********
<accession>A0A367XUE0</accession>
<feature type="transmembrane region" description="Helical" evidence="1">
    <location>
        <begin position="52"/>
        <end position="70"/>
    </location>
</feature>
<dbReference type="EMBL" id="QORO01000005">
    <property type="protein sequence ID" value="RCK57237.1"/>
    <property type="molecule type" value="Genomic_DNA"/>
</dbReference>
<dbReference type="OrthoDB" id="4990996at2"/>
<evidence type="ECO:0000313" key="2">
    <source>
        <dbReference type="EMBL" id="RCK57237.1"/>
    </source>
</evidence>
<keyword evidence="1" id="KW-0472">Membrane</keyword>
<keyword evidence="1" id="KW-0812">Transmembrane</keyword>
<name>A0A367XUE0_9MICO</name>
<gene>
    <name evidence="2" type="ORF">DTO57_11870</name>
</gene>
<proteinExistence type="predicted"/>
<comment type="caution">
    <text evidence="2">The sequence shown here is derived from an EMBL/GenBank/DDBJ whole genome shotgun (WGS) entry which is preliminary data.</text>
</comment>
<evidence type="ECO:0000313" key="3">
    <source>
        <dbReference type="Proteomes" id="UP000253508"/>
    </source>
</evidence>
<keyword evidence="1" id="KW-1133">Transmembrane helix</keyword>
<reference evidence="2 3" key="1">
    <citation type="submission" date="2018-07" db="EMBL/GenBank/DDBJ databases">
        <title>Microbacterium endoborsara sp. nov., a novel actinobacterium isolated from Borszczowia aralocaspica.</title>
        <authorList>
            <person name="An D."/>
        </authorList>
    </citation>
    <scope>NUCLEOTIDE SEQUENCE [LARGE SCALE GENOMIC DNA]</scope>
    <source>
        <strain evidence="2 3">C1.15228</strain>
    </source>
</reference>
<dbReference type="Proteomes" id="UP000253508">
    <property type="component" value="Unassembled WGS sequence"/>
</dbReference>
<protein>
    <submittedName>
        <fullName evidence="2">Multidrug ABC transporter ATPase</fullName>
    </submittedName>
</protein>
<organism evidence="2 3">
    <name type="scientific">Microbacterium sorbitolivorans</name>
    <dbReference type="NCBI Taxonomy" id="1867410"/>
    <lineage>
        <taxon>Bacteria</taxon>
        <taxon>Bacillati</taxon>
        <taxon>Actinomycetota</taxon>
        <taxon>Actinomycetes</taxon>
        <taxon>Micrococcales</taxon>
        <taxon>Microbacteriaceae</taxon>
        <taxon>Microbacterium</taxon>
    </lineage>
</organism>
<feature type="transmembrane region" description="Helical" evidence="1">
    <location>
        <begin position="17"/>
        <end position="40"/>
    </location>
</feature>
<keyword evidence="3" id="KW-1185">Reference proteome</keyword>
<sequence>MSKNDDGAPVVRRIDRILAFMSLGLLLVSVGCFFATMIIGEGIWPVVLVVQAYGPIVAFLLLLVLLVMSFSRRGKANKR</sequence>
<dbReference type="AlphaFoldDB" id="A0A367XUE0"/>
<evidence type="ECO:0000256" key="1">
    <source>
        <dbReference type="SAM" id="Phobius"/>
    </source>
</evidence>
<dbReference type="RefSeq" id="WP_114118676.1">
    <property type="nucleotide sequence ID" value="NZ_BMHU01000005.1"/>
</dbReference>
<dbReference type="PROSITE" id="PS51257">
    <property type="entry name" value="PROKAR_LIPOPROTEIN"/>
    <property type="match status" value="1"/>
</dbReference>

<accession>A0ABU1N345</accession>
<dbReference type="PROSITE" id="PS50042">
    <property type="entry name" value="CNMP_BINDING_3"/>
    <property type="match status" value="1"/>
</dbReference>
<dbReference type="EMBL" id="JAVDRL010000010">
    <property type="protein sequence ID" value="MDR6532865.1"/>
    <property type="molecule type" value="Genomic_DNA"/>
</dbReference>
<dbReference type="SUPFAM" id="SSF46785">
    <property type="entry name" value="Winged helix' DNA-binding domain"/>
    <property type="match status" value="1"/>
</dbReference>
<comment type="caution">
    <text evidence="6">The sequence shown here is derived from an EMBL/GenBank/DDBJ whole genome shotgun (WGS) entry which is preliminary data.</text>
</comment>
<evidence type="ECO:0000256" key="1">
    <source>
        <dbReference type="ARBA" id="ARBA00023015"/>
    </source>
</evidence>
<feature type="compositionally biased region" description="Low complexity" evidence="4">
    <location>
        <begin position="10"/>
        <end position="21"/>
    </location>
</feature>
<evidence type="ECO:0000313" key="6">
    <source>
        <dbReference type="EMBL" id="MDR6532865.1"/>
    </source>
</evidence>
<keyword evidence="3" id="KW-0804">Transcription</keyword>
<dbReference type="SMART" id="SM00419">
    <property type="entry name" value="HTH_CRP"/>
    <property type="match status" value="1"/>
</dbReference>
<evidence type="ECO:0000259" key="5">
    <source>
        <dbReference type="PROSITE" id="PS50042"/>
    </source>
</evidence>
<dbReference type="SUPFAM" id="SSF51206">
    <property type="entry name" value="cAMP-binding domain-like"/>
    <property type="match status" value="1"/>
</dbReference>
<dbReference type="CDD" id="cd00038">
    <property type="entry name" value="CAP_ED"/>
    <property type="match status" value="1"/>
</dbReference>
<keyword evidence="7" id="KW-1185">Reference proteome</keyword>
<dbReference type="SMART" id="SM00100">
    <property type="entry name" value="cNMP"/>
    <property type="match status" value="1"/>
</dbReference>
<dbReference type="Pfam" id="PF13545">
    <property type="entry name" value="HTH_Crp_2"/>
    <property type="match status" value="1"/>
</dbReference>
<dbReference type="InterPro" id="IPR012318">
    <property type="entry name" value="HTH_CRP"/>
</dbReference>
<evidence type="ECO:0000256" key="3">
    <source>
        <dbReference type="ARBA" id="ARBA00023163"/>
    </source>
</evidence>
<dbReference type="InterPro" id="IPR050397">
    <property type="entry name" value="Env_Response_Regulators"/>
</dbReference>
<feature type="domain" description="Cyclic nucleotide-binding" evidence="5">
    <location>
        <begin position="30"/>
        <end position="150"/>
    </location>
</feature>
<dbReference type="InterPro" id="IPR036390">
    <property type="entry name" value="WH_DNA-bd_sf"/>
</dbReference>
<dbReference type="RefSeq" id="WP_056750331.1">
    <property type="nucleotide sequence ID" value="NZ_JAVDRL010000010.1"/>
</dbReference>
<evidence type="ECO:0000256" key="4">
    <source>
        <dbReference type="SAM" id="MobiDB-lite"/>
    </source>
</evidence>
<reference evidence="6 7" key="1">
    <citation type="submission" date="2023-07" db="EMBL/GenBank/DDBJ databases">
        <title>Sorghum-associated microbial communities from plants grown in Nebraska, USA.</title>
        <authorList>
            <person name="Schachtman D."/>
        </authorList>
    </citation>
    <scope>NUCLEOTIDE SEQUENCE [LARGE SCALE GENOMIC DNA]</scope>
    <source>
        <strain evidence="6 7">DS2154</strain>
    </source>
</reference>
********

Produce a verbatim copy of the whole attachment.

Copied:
<accession>A0A367XUE0</accession>
<feature type="transmembrane region" description="Helical" evidence="1">
    <location>
        <begin position="52"/>
        <end position="70"/>
    </location>
</feature>
<dbReference type="EMBL" id="QORO01000005">
    <property type="protein sequence ID" value="RCK57237.1"/>
    <property type="molecule type" value="Genomic_DNA"/>
</dbReference>
<dbReference type="OrthoDB" id="4990996at2"/>
<evidence type="ECO:0000313" key="2">
    <source>
        <dbReference type="EMBL" id="RCK57237.1"/>
    </source>
</evidence>
<keyword evidence="1" id="KW-0472">Membrane</keyword>
<keyword evidence="1" id="KW-0812">Transmembrane</keyword>
<name>A0A367XUE0_9MICO</name>
<gene>
    <name evidence="2" type="ORF">DTO57_11870</name>
</gene>
<proteinExistence type="predicted"/>
<comment type="caution">
    <text evidence="2">The sequence shown here is derived from an EMBL/GenBank/DDBJ whole genome shotgun (WGS) entry which is preliminary data.</text>
</comment>
<evidence type="ECO:0000313" key="3">
    <source>
        <dbReference type="Proteomes" id="UP000253508"/>
    </source>
</evidence>
<keyword evidence="1" id="KW-1133">Transmembrane helix</keyword>
<reference evidence="2 3" key="1">
    <citation type="submission" date="2018-07" db="EMBL/GenBank/DDBJ databases">
        <title>Microbacterium endoborsara sp. nov., a novel actinobacterium isolated from Borszczowia aralocaspica.</title>
        <authorList>
            <person name="An D."/>
        </authorList>
    </citation>
    <scope>NUCLEOTIDE SEQUENCE [LARGE SCALE GENOMIC DNA]</scope>
    <source>
        <strain evidence="2 3">C1.15228</strain>
    </source>
</reference>
<dbReference type="Proteomes" id="UP000253508">
    <property type="component" value="Unassembled WGS sequence"/>
</dbReference>
<protein>
    <submittedName>
        <fullName evidence="2">Multidrug ABC transporter ATPase</fullName>
    </submittedName>
</protein>
<organism evidence="2 3">
    <name type="scientific">Microbacterium sorbitolivorans</name>
    <dbReference type="NCBI Taxonomy" id="1867410"/>
    <lineage>
        <taxon>Bacteria</taxon>
        <taxon>Bacillati</taxon>
        <taxon>Actinomycetota</taxon>
        <taxon>Actinomycetes</taxon>
        <taxon>Micrococcales</taxon>
        <taxon>Microbacteriaceae</taxon>
        <taxon>Microbacterium</taxon>
    </lineage>
</organism>
<feature type="transmembrane region" description="Helical" evidence="1">
    <location>
        <begin position="17"/>
        <end position="40"/>
    </location>
</feature>
<keyword evidence="3" id="KW-1185">Reference proteome</keyword>
<sequence>MSKNDDGAPVVRRIDRILAFMSLGLLLVSVGCFFATMIIGEGIWPVVLVVQAYGPIVAFLLLLVLLVMSFSRRGKANKR</sequence>
<dbReference type="AlphaFoldDB" id="A0A367XUE0"/>
<evidence type="ECO:0000256" key="1">
    <source>
        <dbReference type="SAM" id="Phobius"/>
    </source>
</evidence>
<dbReference type="RefSeq" id="WP_114118676.1">
    <property type="nucleotide sequence ID" value="NZ_BMHU01000005.1"/>
</dbReference>
<dbReference type="PROSITE" id="PS51257">
    <property type="entry name" value="PROKAR_LIPOPROTEIN"/>
    <property type="match status" value="1"/>
</dbReference>

<accession>A0ABU1N345</accession>
<dbReference type="PROSITE" id="PS50042">
    <property type="entry name" value="CNMP_BINDING_3"/>
    <property type="match status" value="1"/>
</dbReference>
<dbReference type="EMBL" id="JAVDRL010000010">
    <property type="protein sequence ID" value="MDR6532865.1"/>
    <property type="molecule type" value="Genomic_DNA"/>
</dbReference>
<dbReference type="SUPFAM" id="SSF46785">
    <property type="entry name" value="Winged helix' DNA-binding domain"/>
    <property type="match status" value="1"/>
</dbReference>
<comment type="caution">
    <text evidence="6">The sequence shown here is derived from an EMBL/GenBank/DDBJ whole genome shotgun (WGS) entry which is preliminary data.</text>
</comment>
<evidence type="ECO:0000256" key="1">
    <source>
        <dbReference type="ARBA" id="ARBA00023015"/>
    </source>
</evidence>
<feature type="compositionally biased region" description="Low complexity" evidence="4">
    <location>
        <begin position="10"/>
        <end position="21"/>
    </location>
</feature>
<evidence type="ECO:0000313" key="6">
    <source>
        <dbReference type="EMBL" id="MDR6532865.1"/>
    </source>
</evidence>
<keyword evidence="3" id="KW-0804">Transcription</keyword>
<dbReference type="SMART" id="SM00419">
    <property type="entry name" value="HTH_CRP"/>
    <property type="match status" value="1"/>
</dbReference>
<evidence type="ECO:0000259" key="5">
    <source>
        <dbReference type="PROSITE" id="PS50042"/>
    </source>
</evidence>
<dbReference type="SUPFAM" id="SSF51206">
    <property type="entry name" value="cAMP-binding domain-like"/>
    <property type="match status" value="1"/>
</dbReference>
<dbReference type="CDD" id="cd00038">
    <property type="entry name" value="CAP_ED"/>
    <property type="match status" value="1"/>
</dbReference>
<keyword evidence="7" id="KW-1185">Reference proteome</keyword>
<dbReference type="SMART" id="SM00100">
    <property type="entry name" value="cNMP"/>
    <property type="match status" value="1"/>
</dbReference>
<dbReference type="Pfam" id="PF13545">
    <property type="entry name" value="HTH_Crp_2"/>
    <property type="match status" value="1"/>
</dbReference>
<dbReference type="InterPro" id="IPR012318">
    <property type="entry name" value="HTH_CRP"/>
</dbReference>
<evidence type="ECO:0000256" key="3">
    <source>
        <dbReference type="ARBA" id="ARBA00023163"/>
    </source>
</evidence>
<dbReference type="InterPro" id="IPR050397">
    <property type="entry name" value="Env_Response_Regulators"/>
</dbReference>
<feature type="domain" description="Cyclic nucleotide-binding" evidence="5">
    <location>
        <begin position="30"/>
        <end position="150"/>
    </location>
</feature>
<dbReference type="InterPro" id="IPR036390">
    <property type="entry name" value="WH_DNA-bd_sf"/>
</dbReference>
<dbReference type="RefSeq" id="WP_056750331.1">
    <property type="nucleotide sequence ID" value="NZ_JAVDRL010000010.1"/>
</dbReference>
<evidence type="ECO:0000256" key="4">
    <source>
        <dbReference type="SAM" id="MobiDB-lite"/>
    </source>
</evidence>
<reference evidence="6 7" key="1">
    <citation type="submission" date="2023-07" db="EMBL/GenBank/DDBJ databases">
        <title>Sorghum-associated microbial communities from plants grown in Nebraska, USA.</title>
        <authorList>
            <person name="Schachtman D."/>
        </authorList>
    </citation>
    <scope>NUCLEOTIDE SEQUENCE [LARGE SCALE GENOMIC DNA]</scope>
    <source>
        <strain evidence="6 7">DS2154</strain>
    </source>
</reference>